It’s safe to say that if you have an expectation of how this is going to turn out, you probably need to throw a bunch of gasoline on that expectation and light it on fire. There’s no way this turns out to be a run-of-the-mill football game. Never is.
SERIES HISTORY: LSU leads the all-time series 31-22-1, and they’ve won three straight in the rivalry. Auburn’s last win came in 2016 in Les Miles’ final game as head coach at LSU.
LAST MEETING: Last season’s game in Baton Rouge turned out to be the closest game that LSU played all season, as they won 23-20. Auburn led until the final five minutes of the third quarter when Clyde Edwards-Helaire scored the go-ahead touchdown.
LAST WEEK: Auburn took care of business against Ole Miss with a 35-28 win, where Tank Bigsby accounted for 129 rushing yards and a pair of touchdowns, while Seth Williams scored the game-winning touchdown as a part of his 150 receiving yards.
LSU had their most impressive performance of the season with a 52-24 win against South Carolina. TJ Finley got the start for the injured Myles Brennan, and threw for 265 yards and. a pair of touchdowns on 17-21 passing. Tyrion Davis-Prince ran for 135 yards and a score, while Terrace Marshall caught another two touchdowns, bringing his season total up to nine.
KEYS FOR AUBURN:
- Continue to find the offensive balance. This could fall under sub-category “continue to run the ball well” because it’s the Jed Bartlett Silver Bullet to making nearly everything else right on this football team. It opens up the passing game. It allows our defense to rest. It wears down the opposition. Plus, it means we get to watch Tank Bigsby tote the rock. Even so, when Auburn has been at its best this year, it’s when the offense has been keeping balanced and keeping defenses off balance. Last week was a great example. The Tigers were amazingly balanced last week with 224 rushing yards and 238 passing yards, and even though it’s Ole Miss, Bo Nix was much cleaner. LSU’s defense isn’t great either, but their pass rush is the strength, so the run game will need to contiue to bear the brunt of Auburn’s load today.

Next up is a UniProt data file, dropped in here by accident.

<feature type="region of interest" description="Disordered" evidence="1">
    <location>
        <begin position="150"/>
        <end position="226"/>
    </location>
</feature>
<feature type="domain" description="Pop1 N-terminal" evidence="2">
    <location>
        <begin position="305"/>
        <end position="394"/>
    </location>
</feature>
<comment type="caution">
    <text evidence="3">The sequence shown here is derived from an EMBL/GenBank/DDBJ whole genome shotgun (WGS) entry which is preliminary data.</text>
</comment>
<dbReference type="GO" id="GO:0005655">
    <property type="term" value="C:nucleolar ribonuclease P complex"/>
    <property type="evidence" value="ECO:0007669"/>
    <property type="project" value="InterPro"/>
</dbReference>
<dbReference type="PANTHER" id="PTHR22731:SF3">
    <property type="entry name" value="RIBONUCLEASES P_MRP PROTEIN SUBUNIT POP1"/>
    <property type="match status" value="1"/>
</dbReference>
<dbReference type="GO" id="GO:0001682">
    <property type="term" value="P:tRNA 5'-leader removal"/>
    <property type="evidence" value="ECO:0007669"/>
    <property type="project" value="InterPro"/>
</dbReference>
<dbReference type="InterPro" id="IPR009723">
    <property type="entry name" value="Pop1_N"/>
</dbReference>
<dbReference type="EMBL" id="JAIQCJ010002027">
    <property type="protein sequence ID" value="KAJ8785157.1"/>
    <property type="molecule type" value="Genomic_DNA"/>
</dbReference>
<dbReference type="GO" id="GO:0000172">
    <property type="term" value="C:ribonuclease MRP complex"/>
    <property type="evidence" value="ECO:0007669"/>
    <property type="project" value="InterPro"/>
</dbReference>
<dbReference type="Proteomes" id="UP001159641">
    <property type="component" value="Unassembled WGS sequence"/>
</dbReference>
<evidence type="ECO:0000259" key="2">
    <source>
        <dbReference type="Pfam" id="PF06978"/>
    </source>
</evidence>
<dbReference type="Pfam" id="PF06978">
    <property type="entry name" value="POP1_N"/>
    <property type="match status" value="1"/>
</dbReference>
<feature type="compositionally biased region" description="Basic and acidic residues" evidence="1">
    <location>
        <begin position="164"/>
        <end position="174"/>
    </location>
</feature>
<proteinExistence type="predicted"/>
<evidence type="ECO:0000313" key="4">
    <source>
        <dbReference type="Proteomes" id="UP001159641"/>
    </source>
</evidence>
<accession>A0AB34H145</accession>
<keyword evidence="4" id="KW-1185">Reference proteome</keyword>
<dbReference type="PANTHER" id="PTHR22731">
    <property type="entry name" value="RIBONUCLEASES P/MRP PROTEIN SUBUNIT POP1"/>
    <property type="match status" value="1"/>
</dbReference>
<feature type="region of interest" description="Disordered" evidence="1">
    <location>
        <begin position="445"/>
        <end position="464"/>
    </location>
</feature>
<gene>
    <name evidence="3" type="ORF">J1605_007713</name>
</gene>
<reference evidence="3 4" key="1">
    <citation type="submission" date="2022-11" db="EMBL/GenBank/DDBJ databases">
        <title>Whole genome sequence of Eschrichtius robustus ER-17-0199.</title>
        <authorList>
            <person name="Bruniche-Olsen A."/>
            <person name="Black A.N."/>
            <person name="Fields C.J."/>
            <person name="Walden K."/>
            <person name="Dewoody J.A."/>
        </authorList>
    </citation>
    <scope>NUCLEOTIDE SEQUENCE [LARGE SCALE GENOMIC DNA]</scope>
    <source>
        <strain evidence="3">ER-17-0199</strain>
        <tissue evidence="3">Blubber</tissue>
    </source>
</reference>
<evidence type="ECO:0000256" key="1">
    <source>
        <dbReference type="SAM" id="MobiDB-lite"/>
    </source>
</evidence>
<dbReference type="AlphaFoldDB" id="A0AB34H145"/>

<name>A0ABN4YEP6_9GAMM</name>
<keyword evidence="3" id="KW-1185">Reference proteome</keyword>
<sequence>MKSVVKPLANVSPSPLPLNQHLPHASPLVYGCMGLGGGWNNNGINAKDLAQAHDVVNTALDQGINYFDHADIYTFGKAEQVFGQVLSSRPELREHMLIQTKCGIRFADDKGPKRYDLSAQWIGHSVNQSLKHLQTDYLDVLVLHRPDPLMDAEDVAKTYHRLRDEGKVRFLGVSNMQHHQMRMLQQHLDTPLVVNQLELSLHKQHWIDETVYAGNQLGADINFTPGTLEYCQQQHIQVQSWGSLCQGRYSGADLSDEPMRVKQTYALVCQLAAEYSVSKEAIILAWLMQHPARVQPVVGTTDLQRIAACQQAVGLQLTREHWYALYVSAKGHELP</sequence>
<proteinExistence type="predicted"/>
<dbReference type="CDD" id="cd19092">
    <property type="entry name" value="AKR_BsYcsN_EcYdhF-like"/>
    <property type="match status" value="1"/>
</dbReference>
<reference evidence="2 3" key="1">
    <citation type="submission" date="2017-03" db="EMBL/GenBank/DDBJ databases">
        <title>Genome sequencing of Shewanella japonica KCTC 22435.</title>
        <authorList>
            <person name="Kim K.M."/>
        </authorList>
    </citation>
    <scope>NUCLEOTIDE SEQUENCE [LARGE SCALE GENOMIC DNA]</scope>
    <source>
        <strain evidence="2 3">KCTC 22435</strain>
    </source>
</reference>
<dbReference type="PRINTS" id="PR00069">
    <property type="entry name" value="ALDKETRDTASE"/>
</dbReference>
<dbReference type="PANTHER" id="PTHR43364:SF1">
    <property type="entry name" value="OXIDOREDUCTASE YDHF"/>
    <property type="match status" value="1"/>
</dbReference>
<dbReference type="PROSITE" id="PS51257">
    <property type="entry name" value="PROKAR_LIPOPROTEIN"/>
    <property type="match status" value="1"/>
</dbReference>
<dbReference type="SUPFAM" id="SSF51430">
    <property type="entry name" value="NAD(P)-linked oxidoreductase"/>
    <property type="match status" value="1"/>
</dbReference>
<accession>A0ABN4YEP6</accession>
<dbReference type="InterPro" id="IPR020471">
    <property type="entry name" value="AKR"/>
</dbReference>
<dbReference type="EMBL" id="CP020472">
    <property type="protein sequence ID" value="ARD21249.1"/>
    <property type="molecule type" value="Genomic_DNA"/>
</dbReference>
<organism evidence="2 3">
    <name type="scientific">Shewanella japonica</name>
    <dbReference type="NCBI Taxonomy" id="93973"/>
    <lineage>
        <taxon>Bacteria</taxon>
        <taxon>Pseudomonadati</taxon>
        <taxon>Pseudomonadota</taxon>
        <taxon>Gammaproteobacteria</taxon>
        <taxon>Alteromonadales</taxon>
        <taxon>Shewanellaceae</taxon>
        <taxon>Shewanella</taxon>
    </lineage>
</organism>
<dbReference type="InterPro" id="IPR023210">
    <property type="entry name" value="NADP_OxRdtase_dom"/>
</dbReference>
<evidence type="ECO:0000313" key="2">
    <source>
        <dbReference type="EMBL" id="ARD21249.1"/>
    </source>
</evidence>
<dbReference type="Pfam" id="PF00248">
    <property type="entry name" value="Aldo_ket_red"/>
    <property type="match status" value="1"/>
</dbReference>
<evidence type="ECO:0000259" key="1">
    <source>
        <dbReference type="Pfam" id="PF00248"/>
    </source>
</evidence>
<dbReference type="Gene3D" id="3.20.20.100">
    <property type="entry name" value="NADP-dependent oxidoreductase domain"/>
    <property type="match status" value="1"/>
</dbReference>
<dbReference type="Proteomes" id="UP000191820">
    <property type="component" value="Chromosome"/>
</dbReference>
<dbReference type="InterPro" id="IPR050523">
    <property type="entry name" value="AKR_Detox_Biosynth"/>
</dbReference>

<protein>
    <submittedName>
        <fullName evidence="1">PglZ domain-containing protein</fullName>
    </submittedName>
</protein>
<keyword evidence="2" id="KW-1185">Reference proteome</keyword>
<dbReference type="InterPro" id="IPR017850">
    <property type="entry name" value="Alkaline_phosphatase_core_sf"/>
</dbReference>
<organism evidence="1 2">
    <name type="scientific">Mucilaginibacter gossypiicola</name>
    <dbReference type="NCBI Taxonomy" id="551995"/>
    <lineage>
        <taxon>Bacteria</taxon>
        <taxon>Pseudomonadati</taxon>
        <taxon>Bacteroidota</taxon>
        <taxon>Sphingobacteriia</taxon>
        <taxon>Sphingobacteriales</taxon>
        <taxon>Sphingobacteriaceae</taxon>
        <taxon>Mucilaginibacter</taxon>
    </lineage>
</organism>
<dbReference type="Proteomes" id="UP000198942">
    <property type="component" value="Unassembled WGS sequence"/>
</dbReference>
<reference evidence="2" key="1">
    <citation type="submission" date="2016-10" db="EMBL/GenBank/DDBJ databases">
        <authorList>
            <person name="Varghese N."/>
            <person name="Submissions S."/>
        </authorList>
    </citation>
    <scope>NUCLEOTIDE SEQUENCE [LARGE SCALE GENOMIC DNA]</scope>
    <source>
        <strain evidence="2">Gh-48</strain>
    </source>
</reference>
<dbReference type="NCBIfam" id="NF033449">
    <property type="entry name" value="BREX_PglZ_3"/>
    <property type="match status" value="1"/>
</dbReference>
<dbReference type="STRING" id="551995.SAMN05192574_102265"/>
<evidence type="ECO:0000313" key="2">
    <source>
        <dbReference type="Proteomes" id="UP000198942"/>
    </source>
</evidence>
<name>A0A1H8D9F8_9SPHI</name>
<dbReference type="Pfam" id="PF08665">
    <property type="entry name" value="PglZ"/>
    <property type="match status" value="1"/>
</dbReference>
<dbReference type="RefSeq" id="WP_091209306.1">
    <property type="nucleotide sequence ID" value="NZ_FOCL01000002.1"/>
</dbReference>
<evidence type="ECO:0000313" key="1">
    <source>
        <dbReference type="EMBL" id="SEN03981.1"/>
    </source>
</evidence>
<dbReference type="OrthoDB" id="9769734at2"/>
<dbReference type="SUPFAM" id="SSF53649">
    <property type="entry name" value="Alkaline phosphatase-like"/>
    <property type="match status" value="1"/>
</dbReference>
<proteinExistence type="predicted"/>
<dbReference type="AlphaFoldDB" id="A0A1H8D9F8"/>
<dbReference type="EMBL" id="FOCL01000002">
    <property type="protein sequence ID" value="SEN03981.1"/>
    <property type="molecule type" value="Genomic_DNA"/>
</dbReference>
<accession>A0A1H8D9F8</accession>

- Make the freshman quarterback a freshman quarterback. No, this TJ Finley cat ain’t Tim Tebow, or Tua, or Johnny Football, or any of the other fantastic freshman quarterbacks that have come through the SEC lately. He’s still 6’6, 242, and showed out last weekend against South Carolina. What turns out to be much different is playing in one of the more friendly home atmospheres and then turning around going into Jordan-Hare Stadium. Without the full capacity crowd, Auburn’s advantage here won’t be as pronounced, but it’s still an unfamiliar stadium for a young kid. When you consider what Kevin Steele’s been able to do against some of the best offenses in college football, and particularly last season against LSU, I have faith that he’ll pull something out to help rattle a freshman. Throw him some stunts, some extra blitzes, some exotic coverage, and let him figure it out.
- Make the clutch play. Wow, looking at Auburn’s last three losses to LSU you can easily pinpoint the moments that changed the game and gave LSU a little momentum. In 2017 it was the fourth down touchdown and the diving touchdown catch from Russell Gage right before the half. Then the D.J. Chark punt return score in the second half flipped the game around. One year later, it was again a long play that just barely worked. Joe Burrow hit Derrick Dillon on a 71-yard strike that just barely went over the outstretched hands of an Auburn defender. Then, on the game-winning drive, Burrow calmly stepped up and completed a fourth down slant pass to extend the drive that led to the walk-off field goal. And last year, it turned out to be the LSU defense making big plays like the Derek Stingley interception right before halftime that prevented Auburn from retaking the lead. This year, Auburn has to be the side jumping on the loose ball, grabbing that interception, and winning the big play ratio. LSU’s big plays have killed Auburn over the last three years, so now it’s Auburn’s turn.
Anytime LSU comes to town —